March 25th, 2012

Is it Impossible to Break into Clinical Research? Debunking a Common Misperception

Several Cardiology Fellows who are attending ACC.12 this week are blogging together on CardioExchange.  The Fellows include Tariq AhmadBill CornwellMegan CoylewrightJeremiah Depta, and John Ryan (moderator). Read the previous post here. Read the next one here.

The ACC meeting can be intimidating for fellows.  With a plethora of scientific and educational sessions, trainees often feel lost and sometimes may actually get lost at the meeting.  A common misperception I hear from fellows is that only a few people do the groundbreaking research and it is impossible to “break-in” to the inner circle of scientific investigation. With the constraints of clinical training and limited access to databases, many fellows struggle to get clinical research started and/or finished during their training. Unfortunately, these early experiences with clinical research potentially dissuade people from pursuing a career in clinical investigation.

However, the ACC should inspire fellows and open the avenues available for trainees who want to become clinical investigators.  A gem in the arena of clinical research is the ACC’s National Cardiovascular Data Registry (NCDR). The opportunities to perform clinical research through the NCDR are a perfect way for fellows to launch a clinical research career. I attended a session titled “Getting Access to Data: Successful Examples from the NCDR”.  The session was chaired by Dr. Tracy Wang from DCRI and included Drs. John Rumsfeld (Chief Science Officer for the NCDR), Robert Yeh, Paul Chan, Thomas Maddox, Amy Leigh Miller, and Thomas Tsai. The session involved a panel discussion detailing their experience with NCDR. The panel included many recent graduates who shared with the audience tips on how to propose and complete a project through NCDR.  Many of the panel members were very active clinically and also from procedural fields (i.e. interventional and electrophysiology). It was very encouraging to hear their stories of success, as many of them launched their careers in clinical research through NCDR.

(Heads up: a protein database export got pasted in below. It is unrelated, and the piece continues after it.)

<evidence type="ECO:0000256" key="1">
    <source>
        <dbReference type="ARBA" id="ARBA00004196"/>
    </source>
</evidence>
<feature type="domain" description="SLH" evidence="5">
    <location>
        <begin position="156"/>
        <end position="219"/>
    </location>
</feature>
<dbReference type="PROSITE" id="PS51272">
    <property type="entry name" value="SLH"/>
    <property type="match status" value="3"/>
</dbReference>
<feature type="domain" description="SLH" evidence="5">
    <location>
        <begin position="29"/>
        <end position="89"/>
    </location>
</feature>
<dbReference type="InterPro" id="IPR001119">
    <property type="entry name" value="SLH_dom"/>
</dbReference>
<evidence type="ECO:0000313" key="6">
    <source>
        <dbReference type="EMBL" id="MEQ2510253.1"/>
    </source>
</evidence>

The NCDR now has 7 registries and a website that details the clinical variables included in each registry. Anyone, including fellows, can submit a research proposal. If accepted, the data analysis is funded and performed by DCRI and mentored through representative from NCDR. One of my first clinical research experiences was through the Get With The GuidelinesTM. The process of learning how to ask a novel, focused clinical question, working with a statistician to perform the analysis, and going through the scientific review process leading to publication was invaluable.

The session detailed several important points that I thought might be helpful:

  1. Know the variables collected in each registry and if your clinical question can be answered using those variables.  The variables collected are detailed for each registry on the NCDR website.  An example of the data collected in the ACTION Registry® – GWTG™ is linked here.
  2. Determine if your clinical question is currently being studied or has been published previously through the NCDR.
  3. Identify potential mentors who have published through NCDR on topics similar to your clinical question. The session highlighted how many of the panel members have been mentored by individuals who are not at their home institution. Seeking mentors who have a track record of success in NCDR was strongly encouraged.

A list of NCDR presentations that are being presented at ACC this year are linked here.

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